212.582.5300 Contact Us

RSSOur Blog

Teaching Naked (In College)

Goucher College’s latest president, Jose Antonio Bowen, has trailblazing ideas about changing higher education today. I was fortunate to hear him speak firsthand at the recent IECA annual conference. He was beyond engaging. For those not familiar with his book, Teaching Naked: How Moving Technology Out of Your College Classroom Will Improve Student Learning , I highly recommend you read it. Or check out TeachingNaked.com.

He had so many important insights, especially that colleges will become obsolete if faculty and teaching methods do not incorporate and address the technology that students today take for granted. And that the college curriculum and experience must prepare students to enter the workforce.

Here are some of my key takeaways from his keynote:

  • Education helps students discover how to transform themselves, to become self-regulating learners. Of note, most of the jobs you will apply to you need to learn about when you leave college, so it is important students become self-learners
  • Education and learning needs to be about change; faculty have been too focused on content
  • Technology requires major changes: 1. Adjusting to social proximity – professors can better engage students by thinking social media first. Students think it’s safer to start online; be where they are. 2. Customization and gaming – remember Burger King, have it your way. Students and even adults now, are used to getting what they want. Why can’t class be like plug and play?
  • New technology means thinking is more important than ever. So the design of courses is paramount; Integration is critical. Professors need to make content stick
  • Colleges need to make massively better classrooms, so students do not think their education can/should consist simply of MOOCs (this massive open online course movement is only 3.5 years old). Colleges need to make information that’s there, matter. College should be a transformative place for education; it’s about building character and growth.

Learning Goals should deliver what employers want: Skills matter to employers, not the major. Students should graduate with a MISSION, not a major.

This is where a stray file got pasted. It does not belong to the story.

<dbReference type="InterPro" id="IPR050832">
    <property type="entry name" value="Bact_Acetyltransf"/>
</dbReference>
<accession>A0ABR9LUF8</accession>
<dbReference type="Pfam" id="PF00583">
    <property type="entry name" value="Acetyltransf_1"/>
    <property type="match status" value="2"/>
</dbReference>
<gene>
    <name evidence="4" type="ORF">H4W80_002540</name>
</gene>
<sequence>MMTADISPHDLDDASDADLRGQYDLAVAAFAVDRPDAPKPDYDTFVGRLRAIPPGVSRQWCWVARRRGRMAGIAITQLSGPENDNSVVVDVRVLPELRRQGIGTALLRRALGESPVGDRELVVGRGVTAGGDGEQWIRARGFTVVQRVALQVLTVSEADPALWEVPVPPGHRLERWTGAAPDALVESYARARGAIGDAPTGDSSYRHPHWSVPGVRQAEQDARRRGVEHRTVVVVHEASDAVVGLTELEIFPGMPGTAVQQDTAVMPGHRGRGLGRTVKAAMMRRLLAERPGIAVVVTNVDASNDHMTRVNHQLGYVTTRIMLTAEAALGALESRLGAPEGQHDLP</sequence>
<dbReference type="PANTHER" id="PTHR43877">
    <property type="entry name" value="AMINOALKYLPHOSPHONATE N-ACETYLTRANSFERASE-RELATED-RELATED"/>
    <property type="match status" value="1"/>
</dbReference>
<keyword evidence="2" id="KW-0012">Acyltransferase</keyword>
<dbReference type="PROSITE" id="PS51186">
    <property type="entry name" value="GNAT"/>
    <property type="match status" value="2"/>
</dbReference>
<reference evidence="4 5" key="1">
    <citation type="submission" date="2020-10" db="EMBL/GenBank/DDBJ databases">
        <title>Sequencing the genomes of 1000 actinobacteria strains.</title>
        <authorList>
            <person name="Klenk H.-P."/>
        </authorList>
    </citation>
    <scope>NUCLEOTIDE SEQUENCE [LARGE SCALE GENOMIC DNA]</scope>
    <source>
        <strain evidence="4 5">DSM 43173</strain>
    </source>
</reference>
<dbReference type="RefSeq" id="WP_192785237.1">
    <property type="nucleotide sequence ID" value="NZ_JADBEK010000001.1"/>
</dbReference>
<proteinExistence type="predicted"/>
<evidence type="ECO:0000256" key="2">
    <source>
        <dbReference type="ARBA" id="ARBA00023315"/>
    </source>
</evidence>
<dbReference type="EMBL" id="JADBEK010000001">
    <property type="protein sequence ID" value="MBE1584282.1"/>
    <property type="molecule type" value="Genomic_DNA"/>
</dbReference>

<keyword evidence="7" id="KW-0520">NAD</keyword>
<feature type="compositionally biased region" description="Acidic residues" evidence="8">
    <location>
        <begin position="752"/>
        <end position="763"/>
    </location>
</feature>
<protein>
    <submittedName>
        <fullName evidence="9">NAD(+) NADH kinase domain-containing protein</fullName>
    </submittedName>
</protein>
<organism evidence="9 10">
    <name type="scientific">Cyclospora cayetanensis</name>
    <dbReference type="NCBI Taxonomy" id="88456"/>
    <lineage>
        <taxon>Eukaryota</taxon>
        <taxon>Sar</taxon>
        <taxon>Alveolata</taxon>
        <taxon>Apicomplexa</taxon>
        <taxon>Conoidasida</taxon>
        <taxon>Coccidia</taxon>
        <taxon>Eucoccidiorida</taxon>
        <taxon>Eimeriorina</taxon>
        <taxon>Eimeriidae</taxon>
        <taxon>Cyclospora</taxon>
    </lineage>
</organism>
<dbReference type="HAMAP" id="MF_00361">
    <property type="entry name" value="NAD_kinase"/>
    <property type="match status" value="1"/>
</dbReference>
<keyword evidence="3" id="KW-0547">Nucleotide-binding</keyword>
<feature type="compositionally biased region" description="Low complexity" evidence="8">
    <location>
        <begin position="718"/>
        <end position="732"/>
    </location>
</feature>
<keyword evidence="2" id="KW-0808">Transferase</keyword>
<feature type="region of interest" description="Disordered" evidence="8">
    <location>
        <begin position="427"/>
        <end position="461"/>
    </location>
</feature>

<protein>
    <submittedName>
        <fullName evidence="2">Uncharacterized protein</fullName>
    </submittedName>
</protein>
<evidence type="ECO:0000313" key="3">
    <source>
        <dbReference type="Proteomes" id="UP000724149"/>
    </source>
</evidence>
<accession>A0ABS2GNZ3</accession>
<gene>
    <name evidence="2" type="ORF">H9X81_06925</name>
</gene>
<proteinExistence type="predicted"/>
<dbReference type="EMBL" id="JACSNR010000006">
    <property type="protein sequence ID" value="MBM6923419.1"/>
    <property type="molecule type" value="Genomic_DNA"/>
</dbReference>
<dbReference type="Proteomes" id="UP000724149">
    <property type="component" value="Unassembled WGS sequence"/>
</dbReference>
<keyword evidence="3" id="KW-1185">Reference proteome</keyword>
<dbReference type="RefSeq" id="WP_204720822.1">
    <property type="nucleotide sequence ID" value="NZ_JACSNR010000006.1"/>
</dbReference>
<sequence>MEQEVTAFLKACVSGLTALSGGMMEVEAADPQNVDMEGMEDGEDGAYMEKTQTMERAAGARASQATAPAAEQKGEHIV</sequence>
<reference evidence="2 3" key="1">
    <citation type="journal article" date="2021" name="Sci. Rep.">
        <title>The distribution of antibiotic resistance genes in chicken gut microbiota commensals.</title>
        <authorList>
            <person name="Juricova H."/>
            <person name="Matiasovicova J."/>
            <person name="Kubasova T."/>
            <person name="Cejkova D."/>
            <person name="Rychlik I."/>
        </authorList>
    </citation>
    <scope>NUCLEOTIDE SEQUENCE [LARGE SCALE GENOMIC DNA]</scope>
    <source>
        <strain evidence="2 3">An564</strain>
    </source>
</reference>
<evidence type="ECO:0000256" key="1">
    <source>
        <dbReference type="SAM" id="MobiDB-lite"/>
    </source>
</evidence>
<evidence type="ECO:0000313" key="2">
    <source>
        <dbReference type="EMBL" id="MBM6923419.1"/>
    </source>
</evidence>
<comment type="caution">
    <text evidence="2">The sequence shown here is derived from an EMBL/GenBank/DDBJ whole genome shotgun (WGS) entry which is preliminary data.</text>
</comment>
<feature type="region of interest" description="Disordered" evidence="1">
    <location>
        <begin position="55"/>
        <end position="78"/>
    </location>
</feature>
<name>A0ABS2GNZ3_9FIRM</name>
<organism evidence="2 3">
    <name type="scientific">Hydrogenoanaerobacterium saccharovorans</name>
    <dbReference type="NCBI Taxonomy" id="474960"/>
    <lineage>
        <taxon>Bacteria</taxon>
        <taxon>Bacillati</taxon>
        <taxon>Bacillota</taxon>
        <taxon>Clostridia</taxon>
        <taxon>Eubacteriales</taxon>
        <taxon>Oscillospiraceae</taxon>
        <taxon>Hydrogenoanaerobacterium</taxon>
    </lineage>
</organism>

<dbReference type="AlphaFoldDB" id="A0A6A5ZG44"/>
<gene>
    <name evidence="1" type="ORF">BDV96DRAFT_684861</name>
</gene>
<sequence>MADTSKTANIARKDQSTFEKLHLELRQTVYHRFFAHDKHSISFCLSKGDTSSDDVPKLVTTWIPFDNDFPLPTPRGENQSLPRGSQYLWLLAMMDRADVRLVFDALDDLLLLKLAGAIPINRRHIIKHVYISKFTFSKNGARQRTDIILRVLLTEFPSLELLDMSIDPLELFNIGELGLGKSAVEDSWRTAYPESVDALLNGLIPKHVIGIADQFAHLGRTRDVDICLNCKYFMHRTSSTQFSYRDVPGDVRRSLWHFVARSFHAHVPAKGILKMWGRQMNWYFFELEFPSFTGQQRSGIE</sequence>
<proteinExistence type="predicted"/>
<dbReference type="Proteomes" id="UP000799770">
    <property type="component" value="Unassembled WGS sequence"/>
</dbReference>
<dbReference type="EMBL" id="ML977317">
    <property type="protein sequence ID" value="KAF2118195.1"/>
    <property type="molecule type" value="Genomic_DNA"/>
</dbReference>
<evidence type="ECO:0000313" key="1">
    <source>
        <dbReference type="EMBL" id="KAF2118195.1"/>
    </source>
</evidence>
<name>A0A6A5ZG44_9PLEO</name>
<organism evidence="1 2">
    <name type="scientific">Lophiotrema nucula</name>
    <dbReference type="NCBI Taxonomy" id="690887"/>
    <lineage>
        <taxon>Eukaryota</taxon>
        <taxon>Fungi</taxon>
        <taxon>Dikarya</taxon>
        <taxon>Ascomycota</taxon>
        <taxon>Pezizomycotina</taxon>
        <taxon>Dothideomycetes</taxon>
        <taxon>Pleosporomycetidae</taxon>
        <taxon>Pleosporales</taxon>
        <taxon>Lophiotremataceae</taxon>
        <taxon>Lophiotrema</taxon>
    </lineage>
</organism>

Employers want/require:
- Critical thinking
- Ethics
- Intercultural and life skills, more important than the major
- Innovation
- Writing, communications, data, computer coding
Colleges need to prepare the mind for the unknown – and the jobs of the future – employers want people with more complex thinking and solving skills

The NEW model: The new professor = cognitive coach.
This Teaching Naked Cycle includes:
- Email to prepare (personal entry point)
- Content for first exposure (read/watch)
- Exams to evaluate (retrieval)
- Writing to reflect (elaborate on context)
- Class to challenge (failure, complexities)
- Cognitive wrappers for self-regulation (abstract)
- E-communication to reinforce (connections)

This model needs to be the integration of ‘A New 3 Rs’:
- Relationships (people) – build community of students and professors. When you ask alumni 40 years later about college; their greatest memory involves a professor relationship – that lasts a lifetime
- Resilience – most important skill needed post-college. Ability to fail and recover
- Reflection – critical part of learning

The real job of educators (at college) is to help students change their mind. Critical thinking matters more than ever.

The real goal of a teacher – is to be a hero, a role model. The real definition of what it means to be smart; is to have the ability to change your mind in front of others. We should find a way to measure how you changed cognitively in college.

What do parents want? For their student to get a job when they graduate college; and not move back home. Colleges need to adjoin at the hip, liberal arts and jobs.

We think Jose Antonio Bowen has an importantly strategic vision for the future of college education. We hope we can look back in 10, 15 years hence and see his vision became a (more of) reality.

« Back to TV, National Media, and Other Press